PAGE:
- Grant funds to weatherize and reduce fossil fuel usage in municipal buildings that currently or are planned to provide critical public access to telehealth, education or commerce services.
In addition to increasing overall resilience and decreasing reliance on fossil fuel usage, providing funding to offset needed investments in municipal buildings can help expand access to critical services for all residents and and contain costs for property tax payers.
2022 Budget Adjustment
Adjustments to the budget passed last year – the 2022 budget – in the amount of 367 Million have been proposed and are now in conference committee between the House and Senate.
Town Meeting Week Break
Searsburg, Readsboro and Stamford will all be proceeding with their Town Meetings next Monday March 1st in the evening. I will be attending each in person and will be prepared to speak to the current proposals for legislative districts.
Pupil Weighting and Vermont’s Education Finance System
This is a major step forward towards correcting the injustice our neediest students and communities are experiencing. Included in the draft is an education finance advisory committee – a concept I support. As currently envisioned the advisory committee is a political body that is not required to utilize empirically derived evidence to support its recommendations. That type of decision making has caused 25 years of harm to our most vulnerable students and communities. I will work with other legislators to ensure that this advisory committee is more accountable then education tax policy decision-makers have been since Act 60/68.
Many many thanks to our administrators, local boards and citizens throughout the Valley and Southern Vermont and Vermonters from the Kingdom, Winooski, Rutland and Burlington that are working so hard to correct this 20+ year injustice to our students, communities and taxpayers. We have made a lot of progress, and the work is finally yielding positive results.
Bills that have passed the House and Senate and are waiting for the governor’s signature:
|H.361||An act relating to approval of amendments to the charter of the Town of Brattleboro|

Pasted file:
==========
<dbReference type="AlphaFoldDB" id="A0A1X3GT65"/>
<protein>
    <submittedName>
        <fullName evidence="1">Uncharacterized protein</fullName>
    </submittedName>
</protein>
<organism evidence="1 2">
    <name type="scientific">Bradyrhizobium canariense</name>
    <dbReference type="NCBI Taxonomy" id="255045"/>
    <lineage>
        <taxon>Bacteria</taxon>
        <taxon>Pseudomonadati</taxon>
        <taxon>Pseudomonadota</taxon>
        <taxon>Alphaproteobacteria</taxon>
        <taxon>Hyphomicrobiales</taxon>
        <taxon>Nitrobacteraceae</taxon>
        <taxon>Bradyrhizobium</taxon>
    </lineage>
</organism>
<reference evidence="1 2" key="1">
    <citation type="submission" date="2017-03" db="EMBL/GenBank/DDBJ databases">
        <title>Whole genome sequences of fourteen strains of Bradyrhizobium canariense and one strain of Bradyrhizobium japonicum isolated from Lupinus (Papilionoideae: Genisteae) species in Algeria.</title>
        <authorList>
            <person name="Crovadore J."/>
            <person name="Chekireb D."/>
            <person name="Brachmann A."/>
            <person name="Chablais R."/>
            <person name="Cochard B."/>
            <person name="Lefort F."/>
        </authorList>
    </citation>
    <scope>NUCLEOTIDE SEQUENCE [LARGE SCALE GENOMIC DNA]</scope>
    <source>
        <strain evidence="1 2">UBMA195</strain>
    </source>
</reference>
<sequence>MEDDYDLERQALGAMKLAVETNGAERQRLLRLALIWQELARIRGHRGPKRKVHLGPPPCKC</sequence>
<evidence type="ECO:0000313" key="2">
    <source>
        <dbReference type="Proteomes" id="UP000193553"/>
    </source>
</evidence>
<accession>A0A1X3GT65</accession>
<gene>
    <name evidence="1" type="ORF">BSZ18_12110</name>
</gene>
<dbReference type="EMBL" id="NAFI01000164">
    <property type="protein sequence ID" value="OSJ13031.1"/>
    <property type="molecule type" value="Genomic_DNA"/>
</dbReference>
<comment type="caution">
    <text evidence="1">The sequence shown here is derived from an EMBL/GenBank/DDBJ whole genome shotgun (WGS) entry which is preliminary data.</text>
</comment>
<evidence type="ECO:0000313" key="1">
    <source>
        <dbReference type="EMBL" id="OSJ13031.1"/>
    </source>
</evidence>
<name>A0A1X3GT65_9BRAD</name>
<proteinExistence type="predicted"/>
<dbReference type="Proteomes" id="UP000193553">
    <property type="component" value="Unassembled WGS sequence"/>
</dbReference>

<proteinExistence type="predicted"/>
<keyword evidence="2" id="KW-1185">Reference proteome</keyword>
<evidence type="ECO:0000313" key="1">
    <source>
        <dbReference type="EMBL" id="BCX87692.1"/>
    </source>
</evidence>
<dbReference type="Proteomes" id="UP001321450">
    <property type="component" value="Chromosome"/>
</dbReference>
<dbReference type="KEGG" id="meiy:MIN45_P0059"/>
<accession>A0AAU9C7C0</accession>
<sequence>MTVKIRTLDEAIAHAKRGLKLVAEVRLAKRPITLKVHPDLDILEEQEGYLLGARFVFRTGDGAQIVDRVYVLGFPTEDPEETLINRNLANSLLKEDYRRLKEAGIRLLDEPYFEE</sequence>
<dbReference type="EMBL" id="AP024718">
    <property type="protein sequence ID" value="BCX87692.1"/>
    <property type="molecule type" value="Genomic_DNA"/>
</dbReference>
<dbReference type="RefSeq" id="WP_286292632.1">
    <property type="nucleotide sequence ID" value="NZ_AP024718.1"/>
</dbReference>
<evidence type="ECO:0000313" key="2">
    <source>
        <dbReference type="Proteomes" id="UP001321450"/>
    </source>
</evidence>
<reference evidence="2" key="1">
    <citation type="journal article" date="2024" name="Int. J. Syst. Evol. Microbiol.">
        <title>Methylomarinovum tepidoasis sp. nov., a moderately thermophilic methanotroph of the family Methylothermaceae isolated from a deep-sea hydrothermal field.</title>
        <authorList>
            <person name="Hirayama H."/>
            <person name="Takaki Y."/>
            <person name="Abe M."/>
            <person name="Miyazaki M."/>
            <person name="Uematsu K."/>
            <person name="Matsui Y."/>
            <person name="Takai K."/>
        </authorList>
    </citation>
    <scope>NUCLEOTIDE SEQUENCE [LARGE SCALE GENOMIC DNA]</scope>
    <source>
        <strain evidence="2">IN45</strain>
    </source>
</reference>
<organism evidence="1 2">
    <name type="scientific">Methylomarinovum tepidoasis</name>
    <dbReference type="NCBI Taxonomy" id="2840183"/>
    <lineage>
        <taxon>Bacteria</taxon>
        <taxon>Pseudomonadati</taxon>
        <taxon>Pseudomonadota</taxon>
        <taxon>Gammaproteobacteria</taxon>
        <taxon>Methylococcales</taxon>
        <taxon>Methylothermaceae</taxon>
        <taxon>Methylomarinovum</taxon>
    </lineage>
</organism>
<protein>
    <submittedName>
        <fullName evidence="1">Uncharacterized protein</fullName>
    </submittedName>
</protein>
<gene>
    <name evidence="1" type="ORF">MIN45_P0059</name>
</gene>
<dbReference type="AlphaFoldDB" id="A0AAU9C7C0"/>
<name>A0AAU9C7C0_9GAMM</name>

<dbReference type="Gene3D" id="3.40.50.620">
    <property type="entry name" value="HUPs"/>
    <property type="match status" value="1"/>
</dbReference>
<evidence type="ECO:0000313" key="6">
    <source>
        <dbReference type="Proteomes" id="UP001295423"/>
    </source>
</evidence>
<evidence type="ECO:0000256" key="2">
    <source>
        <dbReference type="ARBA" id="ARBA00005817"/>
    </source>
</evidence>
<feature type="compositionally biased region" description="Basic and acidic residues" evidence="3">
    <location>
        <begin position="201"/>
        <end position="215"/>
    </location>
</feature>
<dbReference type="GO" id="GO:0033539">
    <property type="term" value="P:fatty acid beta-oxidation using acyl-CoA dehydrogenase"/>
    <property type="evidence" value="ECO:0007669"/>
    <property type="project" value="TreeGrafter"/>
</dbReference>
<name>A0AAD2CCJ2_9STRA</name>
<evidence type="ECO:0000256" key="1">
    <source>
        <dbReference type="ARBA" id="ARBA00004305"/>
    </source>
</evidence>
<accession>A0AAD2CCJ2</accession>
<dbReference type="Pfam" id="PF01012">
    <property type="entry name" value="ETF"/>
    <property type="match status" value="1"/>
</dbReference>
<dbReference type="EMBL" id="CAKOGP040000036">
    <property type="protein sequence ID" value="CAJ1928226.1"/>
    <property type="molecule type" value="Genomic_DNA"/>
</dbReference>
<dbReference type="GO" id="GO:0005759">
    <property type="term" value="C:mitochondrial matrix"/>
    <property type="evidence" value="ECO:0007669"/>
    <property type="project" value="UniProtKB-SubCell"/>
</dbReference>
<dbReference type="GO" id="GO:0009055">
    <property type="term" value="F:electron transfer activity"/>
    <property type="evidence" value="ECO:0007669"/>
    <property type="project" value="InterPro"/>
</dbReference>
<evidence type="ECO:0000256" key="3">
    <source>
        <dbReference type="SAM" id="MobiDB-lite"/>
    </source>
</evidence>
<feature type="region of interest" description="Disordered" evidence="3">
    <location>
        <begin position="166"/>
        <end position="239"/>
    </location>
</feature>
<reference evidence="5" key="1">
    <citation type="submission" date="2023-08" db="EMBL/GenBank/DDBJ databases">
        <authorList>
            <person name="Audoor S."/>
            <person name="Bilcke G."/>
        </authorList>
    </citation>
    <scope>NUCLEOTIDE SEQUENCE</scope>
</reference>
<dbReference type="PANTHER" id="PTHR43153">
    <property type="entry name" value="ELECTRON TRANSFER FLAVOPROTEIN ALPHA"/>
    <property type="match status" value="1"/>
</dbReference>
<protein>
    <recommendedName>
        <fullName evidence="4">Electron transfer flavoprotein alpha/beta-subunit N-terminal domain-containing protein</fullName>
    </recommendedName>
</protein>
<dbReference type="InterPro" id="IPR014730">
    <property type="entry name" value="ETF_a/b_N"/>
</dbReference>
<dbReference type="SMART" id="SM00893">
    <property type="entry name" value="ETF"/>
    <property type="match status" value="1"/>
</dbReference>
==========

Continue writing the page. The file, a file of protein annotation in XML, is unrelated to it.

|S.30||An act relating to prohibiting possession of firearms within hospital buildings|
|H.693||An act relating to the annual budget vote of the Northeast Kingdom Waste Management District|
|H.454||An act relating to approval of an amendment to the charter of the City of Burlington|
Noteworthy legislative items:
- Readsboro says no to House district plans
- Local Commotion: National Divisions on Race and Equity Are Roiling Vermont School Boards
- Bill Would Require Vermont Hunters to Eat, Skin or Mount Prey — Except Coyotes
Latest OpEds and Blog Posts
- Rep. Sibilia: 2022 Session Update Week 6
- Rep. Sibilia: 2022 Session Update Week 5
- Rep. Sibilia: 2022 Session Update Week 4
- Rep. Sibilia: 2022 Session Update Week 3
- Rep Sibilia: 2022 Session Update Weeks 1 & 2
Stay in touch and keep track of the legislative session
Join me on the 3rd Thursday of the month at 6 pm when I will be zooming with the Wardsboro Library from the statehouse or the 3rd Saturdays at 11 am when I host virtual office hours and you can join here or by calling +1 646 558 8656 Meeting ID: 734 376 857 Passcode: 003089.
As always, if you have suggestions, concerns or critiques please be in touch so we can schedule time to discuss. Please do not hesitate to contact me if you need assistance navigating government services at (802) 384-0233 or email@example.com. Follow my regular posts online at http://www.laurasibiliavt.com
Rep. Laura Sibilia Dover, Readsboro, Searsburg, Somerset, Stamford, Wardsboro, Whitingham